- certify either that (a) it has no actual knowledge of any violations of the RP or (b) any violation of which it is aware was corrected promptly after it came to the operator’s attention.
Note that an operator who knows of a violation but fails to correct it cannot properly certify that it has utilized its equipment “in a commercially reasonable manner”.
Embedded commercials. Embedded commercials are more problematic. The TV/MVPD operator can’t control the relative audio levels in already-produced programming delivered to them. While the operator could theoretically use real-time processing equipment to ride herd on audio levels, the practical availability and utility of that approach are dubious. Accordingly, the Commission has devised an elaborate “safe harbor” approach for embedded commercials. That approach is designed to split the compliance burden between the TV/MVPD operator and the originating programmer (although, as Congress mandated, the TV/MVPD operator is the one who bears the ultimate responsibility for compliance).
The “safe harbor” system requires, first, that TV/MVPD operators obtain “certificates of compliance” from their programmers confirming that the programs are RP-compliant. The certificates must be “widely available”, i.e., available to all stations and MVPDs, possibly through a website posting. Since lack of a certification could discourage TV/MVPDs from transmitting the programming, the program’s producers should have an incentive to provide the proper certification. (Note that the Commission stops short of dictating the period to be covered by such certifications, but for a TV/MVPD operator to be able to rely on any particular certification, that certification must be in effect.)
Even in the absence of a certificate of compliance from a programmer, TV/MVPD operators may still transmit that programmer’s programming. The catch here is that all such non-certified programming must be “spot-checked” annually for two years by “large television stations” and “very large MVPDs”. “Large MVPDs” will have to conduct more limited spot-checks, while small operators (TV or MVPD) need not perform any spot-checks unless they receive an FCC inquiry, in which event they will have 30 days to complete the required spot-check. (In FCC-speak, a “large television station” is any station with more than $14.0 million in annual receipts in calendar year 2011, as set out in the BIA Kelsey Inc. Media Access Pro TV Database. “Very large MVPDs” are those with more than 10 million subscribers nationwide as of December 31, 2011, according to the NCTA. Merely “large MVPDs” have more than 400,000 subscribers but fewer than 10 million.)
The first round of annual spot-checks will have to be completed by December 13, 2013.
An annual spot-check is not a minor undertaking. It involves monitoring 24 uninterrupted hours of programming with an audio loudness meter set up per RP specification and follow-up review of the resulting records to determine if any commercials violated the RP. If (as is likely to happen with TV stations and some MVPDs) no single 24-hour period contains representative programming from all program suppliers, the annual spot-check much consist of loudness measurements over a seven-day period, totaling no fewer than 24 hours, capturing at least one program, in its entirety, from each non-certified programming transmitted as part of the operator’s overall program schedule.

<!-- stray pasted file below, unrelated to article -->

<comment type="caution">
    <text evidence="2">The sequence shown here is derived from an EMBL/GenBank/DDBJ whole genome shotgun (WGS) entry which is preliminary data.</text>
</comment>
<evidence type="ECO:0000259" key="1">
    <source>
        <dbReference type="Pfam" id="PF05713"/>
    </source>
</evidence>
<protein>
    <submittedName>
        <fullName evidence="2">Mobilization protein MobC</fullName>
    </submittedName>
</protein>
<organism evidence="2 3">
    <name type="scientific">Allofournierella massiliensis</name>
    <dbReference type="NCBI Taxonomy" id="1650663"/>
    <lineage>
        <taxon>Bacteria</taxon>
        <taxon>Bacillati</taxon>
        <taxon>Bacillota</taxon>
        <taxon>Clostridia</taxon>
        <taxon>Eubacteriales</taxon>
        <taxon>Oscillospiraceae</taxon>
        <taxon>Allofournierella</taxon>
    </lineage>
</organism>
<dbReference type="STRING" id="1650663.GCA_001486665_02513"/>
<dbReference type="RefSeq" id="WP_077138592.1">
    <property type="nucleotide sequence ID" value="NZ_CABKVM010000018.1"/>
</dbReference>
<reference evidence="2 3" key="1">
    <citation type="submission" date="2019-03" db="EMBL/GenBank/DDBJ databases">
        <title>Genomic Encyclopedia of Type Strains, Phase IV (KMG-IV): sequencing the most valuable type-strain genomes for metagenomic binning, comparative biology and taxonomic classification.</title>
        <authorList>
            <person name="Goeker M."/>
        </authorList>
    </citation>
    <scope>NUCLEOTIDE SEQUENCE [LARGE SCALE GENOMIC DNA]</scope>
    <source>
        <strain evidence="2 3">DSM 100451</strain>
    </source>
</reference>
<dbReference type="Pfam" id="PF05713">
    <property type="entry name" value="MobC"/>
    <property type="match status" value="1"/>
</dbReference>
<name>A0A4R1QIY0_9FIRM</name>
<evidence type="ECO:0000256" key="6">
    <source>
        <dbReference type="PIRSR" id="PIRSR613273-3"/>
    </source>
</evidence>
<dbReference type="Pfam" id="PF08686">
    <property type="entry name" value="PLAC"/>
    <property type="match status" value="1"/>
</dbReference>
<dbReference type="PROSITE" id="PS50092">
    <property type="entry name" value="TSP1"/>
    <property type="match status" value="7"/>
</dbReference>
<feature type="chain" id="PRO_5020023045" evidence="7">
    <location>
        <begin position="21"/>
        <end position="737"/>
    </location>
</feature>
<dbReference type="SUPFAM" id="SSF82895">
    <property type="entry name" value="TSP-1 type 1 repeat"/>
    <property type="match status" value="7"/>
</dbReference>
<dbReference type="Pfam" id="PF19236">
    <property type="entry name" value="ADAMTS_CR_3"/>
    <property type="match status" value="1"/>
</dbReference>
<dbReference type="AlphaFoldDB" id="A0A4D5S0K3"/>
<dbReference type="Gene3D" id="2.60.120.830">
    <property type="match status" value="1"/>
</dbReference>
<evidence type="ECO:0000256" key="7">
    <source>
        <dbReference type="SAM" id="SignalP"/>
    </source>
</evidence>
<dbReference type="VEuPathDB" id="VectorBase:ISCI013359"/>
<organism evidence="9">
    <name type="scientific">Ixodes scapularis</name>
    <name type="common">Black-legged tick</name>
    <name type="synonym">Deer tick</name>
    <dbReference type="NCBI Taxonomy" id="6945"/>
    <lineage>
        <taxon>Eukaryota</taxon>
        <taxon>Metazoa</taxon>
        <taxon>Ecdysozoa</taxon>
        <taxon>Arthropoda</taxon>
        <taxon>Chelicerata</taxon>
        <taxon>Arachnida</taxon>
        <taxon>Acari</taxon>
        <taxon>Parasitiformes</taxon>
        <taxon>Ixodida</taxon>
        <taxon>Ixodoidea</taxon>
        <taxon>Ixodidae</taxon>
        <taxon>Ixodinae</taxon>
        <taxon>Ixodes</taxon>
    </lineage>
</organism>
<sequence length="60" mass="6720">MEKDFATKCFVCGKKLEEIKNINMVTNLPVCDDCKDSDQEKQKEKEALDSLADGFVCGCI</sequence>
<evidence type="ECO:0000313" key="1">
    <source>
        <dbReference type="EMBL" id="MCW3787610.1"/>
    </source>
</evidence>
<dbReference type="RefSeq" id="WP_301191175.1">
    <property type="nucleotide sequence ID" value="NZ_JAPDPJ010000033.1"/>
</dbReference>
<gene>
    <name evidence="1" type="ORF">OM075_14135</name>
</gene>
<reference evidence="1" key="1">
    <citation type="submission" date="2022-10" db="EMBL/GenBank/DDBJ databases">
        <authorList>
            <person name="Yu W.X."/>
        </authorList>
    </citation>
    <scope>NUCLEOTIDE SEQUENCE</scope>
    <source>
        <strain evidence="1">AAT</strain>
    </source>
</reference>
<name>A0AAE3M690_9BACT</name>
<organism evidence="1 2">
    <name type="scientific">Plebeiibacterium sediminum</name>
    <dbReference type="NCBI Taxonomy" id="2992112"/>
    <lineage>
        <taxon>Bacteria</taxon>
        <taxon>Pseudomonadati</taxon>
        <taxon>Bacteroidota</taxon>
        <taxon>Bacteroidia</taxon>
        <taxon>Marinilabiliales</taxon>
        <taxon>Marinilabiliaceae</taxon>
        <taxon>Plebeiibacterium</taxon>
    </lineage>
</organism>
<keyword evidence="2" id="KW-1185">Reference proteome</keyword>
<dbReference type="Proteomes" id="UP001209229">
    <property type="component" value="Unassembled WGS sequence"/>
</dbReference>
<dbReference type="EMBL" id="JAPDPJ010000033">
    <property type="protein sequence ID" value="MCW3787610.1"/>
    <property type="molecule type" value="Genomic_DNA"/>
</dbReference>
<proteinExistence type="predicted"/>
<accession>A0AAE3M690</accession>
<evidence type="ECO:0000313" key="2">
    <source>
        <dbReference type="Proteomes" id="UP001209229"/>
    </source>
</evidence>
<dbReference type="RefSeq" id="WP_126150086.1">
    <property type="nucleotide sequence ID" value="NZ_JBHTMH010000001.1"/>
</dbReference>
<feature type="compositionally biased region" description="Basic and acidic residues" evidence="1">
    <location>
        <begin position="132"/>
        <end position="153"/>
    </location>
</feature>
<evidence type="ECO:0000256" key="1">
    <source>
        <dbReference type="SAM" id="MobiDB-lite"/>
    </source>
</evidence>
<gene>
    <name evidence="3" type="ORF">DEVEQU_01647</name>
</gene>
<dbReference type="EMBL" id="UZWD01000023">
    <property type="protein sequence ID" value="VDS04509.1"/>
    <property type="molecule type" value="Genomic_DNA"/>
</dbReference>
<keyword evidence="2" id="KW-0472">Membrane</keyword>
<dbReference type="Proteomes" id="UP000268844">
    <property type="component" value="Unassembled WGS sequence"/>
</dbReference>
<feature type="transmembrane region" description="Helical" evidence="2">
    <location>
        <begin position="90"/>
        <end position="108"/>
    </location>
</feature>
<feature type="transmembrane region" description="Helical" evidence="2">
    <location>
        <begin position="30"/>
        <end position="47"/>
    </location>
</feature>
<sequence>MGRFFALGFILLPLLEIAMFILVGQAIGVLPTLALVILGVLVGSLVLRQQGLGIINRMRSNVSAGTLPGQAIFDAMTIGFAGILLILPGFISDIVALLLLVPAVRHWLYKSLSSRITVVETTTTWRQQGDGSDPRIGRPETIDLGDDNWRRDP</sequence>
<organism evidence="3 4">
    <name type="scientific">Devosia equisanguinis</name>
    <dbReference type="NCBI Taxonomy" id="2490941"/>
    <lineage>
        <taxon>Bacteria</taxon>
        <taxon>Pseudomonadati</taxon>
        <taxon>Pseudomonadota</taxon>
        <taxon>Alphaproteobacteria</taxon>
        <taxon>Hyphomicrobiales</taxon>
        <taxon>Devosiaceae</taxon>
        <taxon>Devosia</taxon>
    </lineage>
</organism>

The less exhaustive spot-check to be conducted by “large MVPDs” (as opposed to “very large MVPDs”) must encompass 50 percent (chosen at random) of the noncertified channels carried on any of the MVPD’s systems.
Two pieces of good news about spot-checks. First, MVPDs need not spot-check any broadcast programming (since any non-certified programming there will already be subject to spot-checking by large TV stations). Second, if the first two years’ worth of spot-checks come back clean, no further checks of that program need be performed. If a spot-check turns up noncompliance, however, the spot-check clock is reset, and the programmer in question must be checked for another two years. Also, if a spot-check performed in response to an FCC inquiry turns up noncompliance, the spot-check clock gets reset for another two years there, too.
Third-party local insertions. The Commission recognizes that commercials may enter the transmission stream by means of third-party insertions. This involves arrangements between the TV/MVPD operator and the third-party pursuant to which that third-party provides a service to the TV/MVPD operator, often placing equipment at the TV/MVPD’s site. In such cases, the TV/MVPD itself isn’t inserting the commercials, but it’s still much closer to that process than in the embedded commercial context. The FCC’s response: the TV/MVPD operator can enjoy “safe harbor” status for such third-party inserts as long as the third-party certifies that (a) all commercials it is inserting comply with the RP and (b) they are being inserted in compliance with the RP. Of course, the TV/MVPD must have no reason to believe that that certification is false. If an FCC inquiry rolls in the door, the TV/MVPD will have to go through the spot-check drill, as outlined above.
The Complaint Process. The Commission will not be independently monitoring compliance with its CALM Act rules. Rather, it will rely on consumers to bring potential noncompliance to its attention. Complainants will be able to submit information to the Commission on-line. They will be expected to provide enough details to allow the Commission to take appropriate action. But the receipt of a single complaint is not likely to trigger any FCC response. Instead, the Commission will be on the look-out for “patterns” or “trends” in incoming complaints that “suggest a need for enforcement action.” However, the Commission has provided no indication of what will be enough to constitute a “pattern” or “trend”. On the positive side, though, the Commission has said that, once a “pattern” or “trend” has surfaced, the agency “will be conscious of the greater resources available to large entities when determining where to address our initial inquiries.”